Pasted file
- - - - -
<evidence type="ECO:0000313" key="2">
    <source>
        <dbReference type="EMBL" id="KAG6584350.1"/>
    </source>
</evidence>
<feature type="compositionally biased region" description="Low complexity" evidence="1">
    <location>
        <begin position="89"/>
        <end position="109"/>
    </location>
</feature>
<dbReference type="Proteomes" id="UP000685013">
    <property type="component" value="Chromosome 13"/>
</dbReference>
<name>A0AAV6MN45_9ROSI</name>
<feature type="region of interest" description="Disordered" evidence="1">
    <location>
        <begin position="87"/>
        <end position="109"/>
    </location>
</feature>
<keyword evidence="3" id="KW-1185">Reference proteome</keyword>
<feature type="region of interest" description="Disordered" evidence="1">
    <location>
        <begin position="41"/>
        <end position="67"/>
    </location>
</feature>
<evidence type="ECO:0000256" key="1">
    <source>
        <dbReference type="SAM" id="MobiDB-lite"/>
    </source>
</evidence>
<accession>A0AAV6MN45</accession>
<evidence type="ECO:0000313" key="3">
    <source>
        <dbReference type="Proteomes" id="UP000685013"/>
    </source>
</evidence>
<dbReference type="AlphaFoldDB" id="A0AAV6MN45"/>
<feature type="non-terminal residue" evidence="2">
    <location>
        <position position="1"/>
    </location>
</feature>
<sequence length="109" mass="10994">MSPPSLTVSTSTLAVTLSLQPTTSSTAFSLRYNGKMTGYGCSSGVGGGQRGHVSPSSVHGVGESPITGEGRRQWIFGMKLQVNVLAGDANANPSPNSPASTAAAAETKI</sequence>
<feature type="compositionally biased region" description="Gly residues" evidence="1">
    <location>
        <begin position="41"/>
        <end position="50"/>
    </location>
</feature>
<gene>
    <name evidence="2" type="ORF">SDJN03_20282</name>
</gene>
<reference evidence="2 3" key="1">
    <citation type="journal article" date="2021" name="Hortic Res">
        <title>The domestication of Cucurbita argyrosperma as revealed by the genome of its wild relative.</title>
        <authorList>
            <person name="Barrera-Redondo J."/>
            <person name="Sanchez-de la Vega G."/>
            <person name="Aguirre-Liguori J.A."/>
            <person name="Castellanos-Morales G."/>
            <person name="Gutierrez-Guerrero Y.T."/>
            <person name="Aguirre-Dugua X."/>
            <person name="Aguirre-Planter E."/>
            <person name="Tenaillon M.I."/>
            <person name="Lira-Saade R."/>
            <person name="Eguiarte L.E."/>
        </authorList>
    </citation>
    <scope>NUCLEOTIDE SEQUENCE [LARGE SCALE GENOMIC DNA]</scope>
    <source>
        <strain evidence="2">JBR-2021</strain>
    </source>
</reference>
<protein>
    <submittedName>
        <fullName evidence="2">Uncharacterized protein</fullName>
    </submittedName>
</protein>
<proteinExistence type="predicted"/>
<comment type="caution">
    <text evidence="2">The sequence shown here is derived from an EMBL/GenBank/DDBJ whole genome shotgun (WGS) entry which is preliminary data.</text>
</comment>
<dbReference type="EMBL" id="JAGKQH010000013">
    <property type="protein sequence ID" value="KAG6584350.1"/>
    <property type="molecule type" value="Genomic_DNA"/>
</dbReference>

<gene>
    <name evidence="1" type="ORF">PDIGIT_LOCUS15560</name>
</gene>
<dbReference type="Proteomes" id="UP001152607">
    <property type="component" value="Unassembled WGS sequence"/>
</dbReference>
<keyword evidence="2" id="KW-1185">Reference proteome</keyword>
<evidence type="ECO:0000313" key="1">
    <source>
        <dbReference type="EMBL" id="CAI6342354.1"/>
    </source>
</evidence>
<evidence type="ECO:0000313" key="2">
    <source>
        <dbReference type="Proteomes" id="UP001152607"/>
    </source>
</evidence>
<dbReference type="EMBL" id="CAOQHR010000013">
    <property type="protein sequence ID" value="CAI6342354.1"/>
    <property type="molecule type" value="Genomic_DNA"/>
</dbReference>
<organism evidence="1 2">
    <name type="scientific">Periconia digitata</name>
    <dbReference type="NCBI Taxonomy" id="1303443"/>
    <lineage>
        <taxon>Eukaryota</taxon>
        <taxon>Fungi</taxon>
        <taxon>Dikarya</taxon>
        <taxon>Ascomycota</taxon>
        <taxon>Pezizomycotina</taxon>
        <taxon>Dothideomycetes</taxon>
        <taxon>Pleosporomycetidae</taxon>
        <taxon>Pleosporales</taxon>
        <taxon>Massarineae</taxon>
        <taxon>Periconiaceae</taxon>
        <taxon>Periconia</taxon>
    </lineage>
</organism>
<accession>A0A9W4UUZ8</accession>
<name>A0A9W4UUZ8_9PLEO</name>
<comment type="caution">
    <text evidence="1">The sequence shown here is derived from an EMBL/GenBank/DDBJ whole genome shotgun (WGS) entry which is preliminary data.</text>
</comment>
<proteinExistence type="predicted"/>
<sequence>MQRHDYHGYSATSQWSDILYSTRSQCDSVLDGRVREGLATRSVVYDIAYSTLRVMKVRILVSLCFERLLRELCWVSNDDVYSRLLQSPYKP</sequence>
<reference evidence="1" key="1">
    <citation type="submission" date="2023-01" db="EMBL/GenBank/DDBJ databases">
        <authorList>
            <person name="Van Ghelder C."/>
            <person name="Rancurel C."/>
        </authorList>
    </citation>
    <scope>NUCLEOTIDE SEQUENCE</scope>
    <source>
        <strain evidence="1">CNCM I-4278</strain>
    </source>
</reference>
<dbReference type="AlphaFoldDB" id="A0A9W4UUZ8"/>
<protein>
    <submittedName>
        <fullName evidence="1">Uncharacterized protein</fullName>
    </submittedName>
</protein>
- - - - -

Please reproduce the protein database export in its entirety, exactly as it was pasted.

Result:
<evidence type="ECO:0000313" key="2">
    <source>
        <dbReference type="EMBL" id="KAG6584350.1"/>
    </source>
</evidence>
<feature type="compositionally biased region" description="Low complexity" evidence="1">
    <location>
        <begin position="89"/>
        <end position="109"/>
    </location>
</feature>
<dbReference type="Proteomes" id="UP000685013">
    <property type="component" value="Chromosome 13"/>
</dbReference>
<name>A0AAV6MN45_9ROSI</name>
<feature type="region of interest" description="Disordered" evidence="1">
    <location>
        <begin position="87"/>
        <end position="109"/>
    </location>
</feature>
<keyword evidence="3" id="KW-1185">Reference proteome</keyword>
<feature type="region of interest" description="Disordered" evidence="1">
    <location>
        <begin position="41"/>
        <end position="67"/>
    </location>
</feature>
<evidence type="ECO:0000256" key="1">
    <source>
        <dbReference type="SAM" id="MobiDB-lite"/>
    </source>
</evidence>
<accession>A0AAV6MN45</accession>
<evidence type="ECO:0000313" key="3">
    <source>
        <dbReference type="Proteomes" id="UP000685013"/>
    </source>
</evidence>
<dbReference type="AlphaFoldDB" id="A0AAV6MN45"/>
<feature type="non-terminal residue" evidence="2">
    <location>
        <position position="1"/>
    </location>
</feature>
<sequence length="109" mass="10994">MSPPSLTVSTSTLAVTLSLQPTTSSTAFSLRYNGKMTGYGCSSGVGGGQRGHVSPSSVHGVGESPITGEGRRQWIFGMKLQVNVLAGDANANPSPNSPASTAAAAETKI</sequence>
<feature type="compositionally biased region" description="Gly residues" evidence="1">
    <location>
        <begin position="41"/>
        <end position="50"/>
    </location>
</feature>
<gene>
    <name evidence="2" type="ORF">SDJN03_20282</name>
</gene>
<reference evidence="2 3" key="1">
    <citation type="journal article" date="2021" name="Hortic Res">
        <title>The domestication of Cucurbita argyrosperma as revealed by the genome of its wild relative.</title>
        <authorList>
            <person name="Barrera-Redondo J."/>
            <person name="Sanchez-de la Vega G."/>
            <person name="Aguirre-Liguori J.A."/>
            <person name="Castellanos-Morales G."/>
            <person name="Gutierrez-Guerrero Y.T."/>
            <person name="Aguirre-Dugua X."/>
            <person name="Aguirre-Planter E."/>
            <person name="Tenaillon M.I."/>
            <person name="Lira-Saade R."/>
            <person name="Eguiarte L.E."/>
        </authorList>
    </citation>
    <scope>NUCLEOTIDE SEQUENCE [LARGE SCALE GENOMIC DNA]</scope>
    <source>
        <strain evidence="2">JBR-2021</strain>
    </source>
</reference>
<protein>
    <submittedName>
        <fullName evidence="2">Uncharacterized protein</fullName>
    </submittedName>
</protein>
<proteinExistence type="predicted"/>
<comment type="caution">
    <text evidence="2">The sequence shown here is derived from an EMBL/GenBank/DDBJ whole genome shotgun (WGS) entry which is preliminary data.</text>
</comment>
<dbReference type="EMBL" id="JAGKQH010000013">
    <property type="protein sequence ID" value="KAG6584350.1"/>
    <property type="molecule type" value="Genomic_DNA"/>
</dbReference>

<gene>
    <name evidence="1" type="ORF">PDIGIT_LOCUS15560</name>
</gene>
<dbReference type="Proteomes" id="UP001152607">
    <property type="component" value="Unassembled WGS sequence"/>
</dbReference>
<keyword evidence="2" id="KW-1185">Reference proteome</keyword>
<evidence type="ECO:0000313" key="1">
    <source>
        <dbReference type="EMBL" id="CAI6342354.1"/>
    </source>
</evidence>
<evidence type="ECO:0000313" key="2">
    <source>
        <dbReference type="Proteomes" id="UP001152607"/>
    </source>
</evidence>
<dbReference type="EMBL" id="CAOQHR010000013">
    <property type="protein sequence ID" value="CAI6342354.1"/>
    <property type="molecule type" value="Genomic_DNA"/>
</dbReference>
<organism evidence="1 2">
    <name type="scientific">Periconia digitata</name>
    <dbReference type="NCBI Taxonomy" id="1303443"/>
    <lineage>
        <taxon>Eukaryota</taxon>
        <taxon>Fungi</taxon>
        <taxon>Dikarya</taxon>
        <taxon>Ascomycota</taxon>
        <taxon>Pezizomycotina</taxon>
        <taxon>Dothideomycetes</taxon>
        <taxon>Pleosporomycetidae</taxon>
        <taxon>Pleosporales</taxon>
        <taxon>Massarineae</taxon>
        <taxon>Periconiaceae</taxon>
        <taxon>Periconia</taxon>
    </lineage>
</organism>
<accession>A0A9W4UUZ8</accession>
<name>A0A9W4UUZ8_9PLEO</name>
<comment type="caution">
    <text evidence="1">The sequence shown here is derived from an EMBL/GenBank/DDBJ whole genome shotgun (WGS) entry which is preliminary data.</text>
</comment>
<proteinExistence type="predicted"/>
<sequence>MQRHDYHGYSATSQWSDILYSTRSQCDSVLDGRVREGLATRSVVYDIAYSTLRVMKVRILVSLCFERLLRELCWVSNDDVYSRLLQSPYKP</sequence>
<reference evidence="1" key="1">
    <citation type="submission" date="2023-01" db="EMBL/GenBank/DDBJ databases">
        <authorList>
            <person name="Van Ghelder C."/>
            <person name="Rancurel C."/>
        </authorList>
    </citation>
    <scope>NUCLEOTIDE SEQUENCE</scope>
    <source>
        <strain evidence="1">CNCM I-4278</strain>
    </source>
</reference>
<dbReference type="AlphaFoldDB" id="A0A9W4UUZ8"/>
<protein>
    <submittedName>
        <fullName evidence="1">Uncharacterized protein</fullName>
    </submittedName>
</protein>